Derrell Max Ellis (later known simply as Max Ellis) was born on March 10, 1914, in Wellington, Kansas. The youngest of four children, Max grew up in Iowa and studied theater at the University of Iowa, performing in plays in the 1930s written by fellow Iowa student Thomas Williams, later more famously known as Tennessee Williams. After graduating in 1939, and serving a short stint as assistant director of the Erie Playhouse in Erie, Pennsylvania, Ellis came to Cleveland in 1942 and became an actor at the Cleveland Play House. Founded in 1915, the Cleveland Play House is America's oldest professional regional theater. Ellis landed his first role the following year in the theater's production of "Arsenic and Old Lace." Described by one reporter as "portly, rotund and mustached," he soon became one of the most sought after and popular local actors at the Play House, performing in more than 200 roles over the course of the next two decades.
In 1956, Ellis was asked to take on a new role on a Cleveland local television show. An advertising agency had come up with a new idea for promoting Christmas shopping at the Halle Brothers department store downtown. It created the story of a fictional elf, Mr. Jingeling, who had manufactured new keys for Santa Claus's toy treasure house after Santa had misplaced them. Jingeling was rewarded for his ingenuity by being named Santa's chief elf and keeper of the keys. The show began airing twice every afternoon every year between Thanksgiving and Christmas. Cleveland children soon learned that one of the best ways to get Santa's ear for that special holiday toy was to visit Mr. Jingeling on Halle's seventh floor.
In the year following his initial appearance on Cleveland television as Mr. Jingeling, Max Ellis and his wife Myra, also an actor, decided to move from their apartment on East 86th Street, just down the street from where the Play House was then located. They chose to buy a home in the Moreland neighborhood of Shaker Heights. The house at 3427 Ashby Road was a modest Cape Cod-style house which had been built in 1942, during the decade in which many new houses were built on Ashby and surrounding streets in the northern part of the Moreland neighborhood. This neighborhood, located in the southwest section of the suburb and often called the Gateway to Shaker Heights, is notable--and distinguishable from much of the northern and eastern neighborhoods of Shaker--for its grid streets and moderately priced houses. In the mid-twentieth century, many people of moderate means moved into the neighborhood in order to have access to Shaker's exceptional educational system, the Shaker Rapid Transit, and nearby Chagrin-Lee-Avalon Shopping Center.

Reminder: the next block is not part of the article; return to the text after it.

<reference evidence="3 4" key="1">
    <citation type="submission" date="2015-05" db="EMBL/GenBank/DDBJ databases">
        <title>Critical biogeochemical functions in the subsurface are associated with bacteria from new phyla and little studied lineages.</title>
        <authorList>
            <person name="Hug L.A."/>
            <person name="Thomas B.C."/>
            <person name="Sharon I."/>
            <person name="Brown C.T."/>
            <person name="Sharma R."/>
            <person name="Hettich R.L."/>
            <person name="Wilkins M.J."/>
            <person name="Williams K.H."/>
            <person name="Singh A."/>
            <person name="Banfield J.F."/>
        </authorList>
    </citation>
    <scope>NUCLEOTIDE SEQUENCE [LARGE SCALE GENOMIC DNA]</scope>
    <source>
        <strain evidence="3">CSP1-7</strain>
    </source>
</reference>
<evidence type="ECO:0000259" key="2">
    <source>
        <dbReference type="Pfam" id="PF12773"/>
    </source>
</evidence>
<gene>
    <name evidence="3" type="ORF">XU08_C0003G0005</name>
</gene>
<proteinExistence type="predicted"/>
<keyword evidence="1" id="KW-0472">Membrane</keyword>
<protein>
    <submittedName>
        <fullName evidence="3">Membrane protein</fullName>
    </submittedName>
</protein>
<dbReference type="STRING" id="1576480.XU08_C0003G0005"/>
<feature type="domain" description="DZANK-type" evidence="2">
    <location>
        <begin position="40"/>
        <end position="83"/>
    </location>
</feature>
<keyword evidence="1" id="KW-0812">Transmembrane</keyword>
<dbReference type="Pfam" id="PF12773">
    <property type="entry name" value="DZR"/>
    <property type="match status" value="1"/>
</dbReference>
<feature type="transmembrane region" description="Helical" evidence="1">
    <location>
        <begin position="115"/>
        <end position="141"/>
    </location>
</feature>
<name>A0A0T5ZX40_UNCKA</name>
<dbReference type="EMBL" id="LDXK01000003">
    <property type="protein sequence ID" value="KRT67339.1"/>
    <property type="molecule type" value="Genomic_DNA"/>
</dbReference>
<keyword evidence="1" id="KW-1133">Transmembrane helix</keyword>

It is not known which, if any, of these traditional attractions drew the Ellises to Moreland. It may have simply been that they learned that the house had become available when its prior owners, John and Frances Ryan, also members of the Cleveland area acting community, suffered tragic deaths within 15 days of each other in September 1956. The Ellises purchased the house from the Ryans' estate in January of the following year. Max Ellis only lived at 3427 Ashby for seven years, but from an article appearing in the Cleveland Press in March 1964, it was obvious that the house was a source of pride for him. He described its interior in detail to the reporter who interviewed him and boasted of the addition to the rear of the house that he and his wife had added. Sadly, Max Ellis, just 50 years old, died suddenly in June 1964, just several months after this interview.
The Mr. Jingeling role that Max Ellis had performed for almost a decade was taken over by Earl Keyes, who had been the director of the Christmas season television show. Keyes, today perhaps the better known Mr. Jingeling, continued to play the roll of the jolly elf for the next thirty years. Myra Ellis, Max's widow, continued to live in their home on Ashby Road in Shaker's Moreland neighborhood until 1969, when, after remarrying, she moved from the area. Today, the well-maintained house at 3427 Ashby Road still looks much like it did more than a half century ago when it was the home of the original Mr. Jingeling.